A quick-thinking mum has shared a photo to help parents spot the signs of sepsis early after her young son contracted the deadly blood poisoning after a fall.

Ewan Ruddy, aged eight, was at the zoo when he was running and fell over on some gravel.

Basildon Standard:

Concerned - mum Alexandra Ruddy, 41

Basildon Standard:

First sign - a week after the fall, Ewan noticed he had a small red mark tracking down a vein on his right arm - which was the first sign of sepsis

His mum Alexandra Ruddy, 41, said he suffered small bloody grazes to his hand, elbow and knee but "didn't think anything of it."

However, a week later on June 1 Ewan noticed he had a small red mark tracking down a vein on his right arm - which was the first sign of sepsis.

Sepsis is a life-threatening illness caused by your body's response to an infection.

Alexandra, a law firm director from Jersey, Channel Islands, said: "This is blood poisoning, sepsis.

"It isn’t something you can “leave” until Monday when the doctors are back in the office."

The mum-of-three said it shocked her as Ewan had fallen over and suffered grazes but "the wounds didn't look infected" or "gunky".

She said: "When we took him home, we cleaned him up straight away and put plasters on him.

"His grazes weren't pussy and didn't look infected so I wasn't overly worried or concerned."

She added: "He had a slight temperature, and Ewan showed my husband a red mark and my husband said it was nothing and to not worry about it.

"But Ewan kept saying he didn't like it and that it was uncomfortable and itchy."

Alexandra took him to A&E where where doctors quickly confirmed Ewan had contracted sepsis - a condition that kills around 15,000 people in England every year.

She added: "I took him down to the out of hours feeling a bit silly but when the doctor saw it he commended me on recognising it and getting down ASAP.

"The doctor said well done for coming here because it could have gone a lot worse.

"He put a black marker on the line and said if it gets wider or bigger than this line you need to come back immediately."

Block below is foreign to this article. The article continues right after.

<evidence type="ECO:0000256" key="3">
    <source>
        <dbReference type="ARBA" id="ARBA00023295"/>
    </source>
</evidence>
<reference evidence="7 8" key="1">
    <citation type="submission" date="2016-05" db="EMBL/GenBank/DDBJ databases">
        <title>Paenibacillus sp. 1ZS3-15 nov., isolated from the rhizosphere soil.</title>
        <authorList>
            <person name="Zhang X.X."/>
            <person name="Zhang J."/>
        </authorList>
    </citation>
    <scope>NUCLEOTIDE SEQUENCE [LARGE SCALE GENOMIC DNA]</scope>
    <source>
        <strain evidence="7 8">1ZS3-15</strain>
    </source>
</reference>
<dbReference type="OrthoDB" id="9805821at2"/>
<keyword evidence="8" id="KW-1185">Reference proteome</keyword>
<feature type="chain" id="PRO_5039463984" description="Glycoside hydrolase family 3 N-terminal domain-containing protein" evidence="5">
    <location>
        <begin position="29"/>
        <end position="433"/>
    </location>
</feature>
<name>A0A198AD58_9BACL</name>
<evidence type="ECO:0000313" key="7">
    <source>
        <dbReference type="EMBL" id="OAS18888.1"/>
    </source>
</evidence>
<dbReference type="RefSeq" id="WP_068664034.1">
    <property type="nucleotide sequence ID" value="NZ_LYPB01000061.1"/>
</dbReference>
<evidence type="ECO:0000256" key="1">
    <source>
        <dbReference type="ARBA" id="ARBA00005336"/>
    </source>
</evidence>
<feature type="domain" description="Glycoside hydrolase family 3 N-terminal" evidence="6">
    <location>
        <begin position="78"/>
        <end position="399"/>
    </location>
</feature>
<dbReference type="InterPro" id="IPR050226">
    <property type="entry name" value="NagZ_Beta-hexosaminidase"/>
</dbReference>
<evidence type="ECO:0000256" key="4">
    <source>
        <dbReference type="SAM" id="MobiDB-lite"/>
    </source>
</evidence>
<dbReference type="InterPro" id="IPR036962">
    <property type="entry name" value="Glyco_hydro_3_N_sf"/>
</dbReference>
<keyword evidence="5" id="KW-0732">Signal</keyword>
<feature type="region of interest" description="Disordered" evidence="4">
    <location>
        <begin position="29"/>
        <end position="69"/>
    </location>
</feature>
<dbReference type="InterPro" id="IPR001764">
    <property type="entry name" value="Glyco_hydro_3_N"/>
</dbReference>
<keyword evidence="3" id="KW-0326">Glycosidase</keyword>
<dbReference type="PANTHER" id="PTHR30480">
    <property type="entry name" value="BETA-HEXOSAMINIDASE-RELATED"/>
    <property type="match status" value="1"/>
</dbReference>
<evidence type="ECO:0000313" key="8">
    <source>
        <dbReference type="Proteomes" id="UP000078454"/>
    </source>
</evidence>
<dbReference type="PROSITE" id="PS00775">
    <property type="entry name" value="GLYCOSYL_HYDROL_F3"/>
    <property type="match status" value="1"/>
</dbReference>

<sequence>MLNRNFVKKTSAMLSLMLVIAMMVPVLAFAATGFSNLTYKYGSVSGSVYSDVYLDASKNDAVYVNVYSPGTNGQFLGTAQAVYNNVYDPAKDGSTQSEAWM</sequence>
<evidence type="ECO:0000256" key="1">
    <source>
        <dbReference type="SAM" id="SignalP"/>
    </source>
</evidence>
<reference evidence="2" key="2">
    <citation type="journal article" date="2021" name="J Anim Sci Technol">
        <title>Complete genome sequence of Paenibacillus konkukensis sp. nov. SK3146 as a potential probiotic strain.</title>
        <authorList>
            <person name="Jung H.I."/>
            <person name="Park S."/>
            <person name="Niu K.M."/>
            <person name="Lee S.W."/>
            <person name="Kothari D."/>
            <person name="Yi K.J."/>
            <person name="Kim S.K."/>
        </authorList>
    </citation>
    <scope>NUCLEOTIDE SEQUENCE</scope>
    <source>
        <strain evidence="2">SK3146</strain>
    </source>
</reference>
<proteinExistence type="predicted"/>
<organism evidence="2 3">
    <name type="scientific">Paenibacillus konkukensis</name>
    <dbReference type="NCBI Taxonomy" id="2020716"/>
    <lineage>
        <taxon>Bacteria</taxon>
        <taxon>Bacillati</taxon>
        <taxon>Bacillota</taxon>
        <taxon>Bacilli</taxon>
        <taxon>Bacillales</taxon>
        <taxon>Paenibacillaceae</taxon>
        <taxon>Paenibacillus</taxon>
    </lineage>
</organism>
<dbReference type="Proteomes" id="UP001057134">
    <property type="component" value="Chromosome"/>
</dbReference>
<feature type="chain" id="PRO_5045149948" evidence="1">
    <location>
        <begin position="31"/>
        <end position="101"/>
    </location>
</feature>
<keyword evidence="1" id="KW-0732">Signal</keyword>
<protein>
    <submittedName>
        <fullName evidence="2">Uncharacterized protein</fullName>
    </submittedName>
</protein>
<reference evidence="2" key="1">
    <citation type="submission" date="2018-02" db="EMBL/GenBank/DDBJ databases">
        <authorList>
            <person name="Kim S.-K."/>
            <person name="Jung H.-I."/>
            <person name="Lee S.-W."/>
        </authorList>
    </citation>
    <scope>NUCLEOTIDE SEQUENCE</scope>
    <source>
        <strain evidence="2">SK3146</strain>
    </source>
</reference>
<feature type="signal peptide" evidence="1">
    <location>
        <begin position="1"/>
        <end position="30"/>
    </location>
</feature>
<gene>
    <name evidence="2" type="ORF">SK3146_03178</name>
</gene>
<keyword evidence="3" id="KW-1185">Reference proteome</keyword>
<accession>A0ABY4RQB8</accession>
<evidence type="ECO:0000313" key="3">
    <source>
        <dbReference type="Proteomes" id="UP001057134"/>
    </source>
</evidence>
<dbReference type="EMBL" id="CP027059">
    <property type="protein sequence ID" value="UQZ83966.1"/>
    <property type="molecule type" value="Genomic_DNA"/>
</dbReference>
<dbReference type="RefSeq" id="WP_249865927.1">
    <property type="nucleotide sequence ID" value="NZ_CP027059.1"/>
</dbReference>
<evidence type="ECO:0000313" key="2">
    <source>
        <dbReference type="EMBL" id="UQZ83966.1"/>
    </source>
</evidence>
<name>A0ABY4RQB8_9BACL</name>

The doctor at the Jersery General Hospital gave Ewan oral antibiotics to take and Alexandra they started to work on the second day.

Alexandra is now raising awareness along with the Mannin Sepsis charity in the hope to help to "save someones life".

She originally posted the picture online and it has received over 36,000 shares since June 2.

Alexandra said: "Thankfully the antibiotics are working and he is well in himself.

"If you spot this red line running from a wound along the vein get yourself or your child seen straight away. Ewan was fine in himself, he was happy - which is what made it difficult to notice.

"He was absolutely fine and that is the scary bit about it.

"Hopefully my post might help someone.

"My post has already helped a woman who wasn't feeling well and had the red line, she went to the doctors and is now on antibiotics, i'm glad it can help."

Founder and director of Mannin Sepsis Charity, Dee Struthers, said: "Any infection can lead to sepsis when your own body goes into overdrive to fight the infection.

"It fights so hard and going into overdrive that it starts attacking all your vital organs, closing them down which can lead to loss of limbs or in some cases death.

"Every hour counts, each hour lost increase the risk of death by eight per cent.

"It’s important to seek medical advice and ask the question “could it be sepsis?”

"If you or a loved one is displaying any of the signs or symptoms always trust your instinct and ask."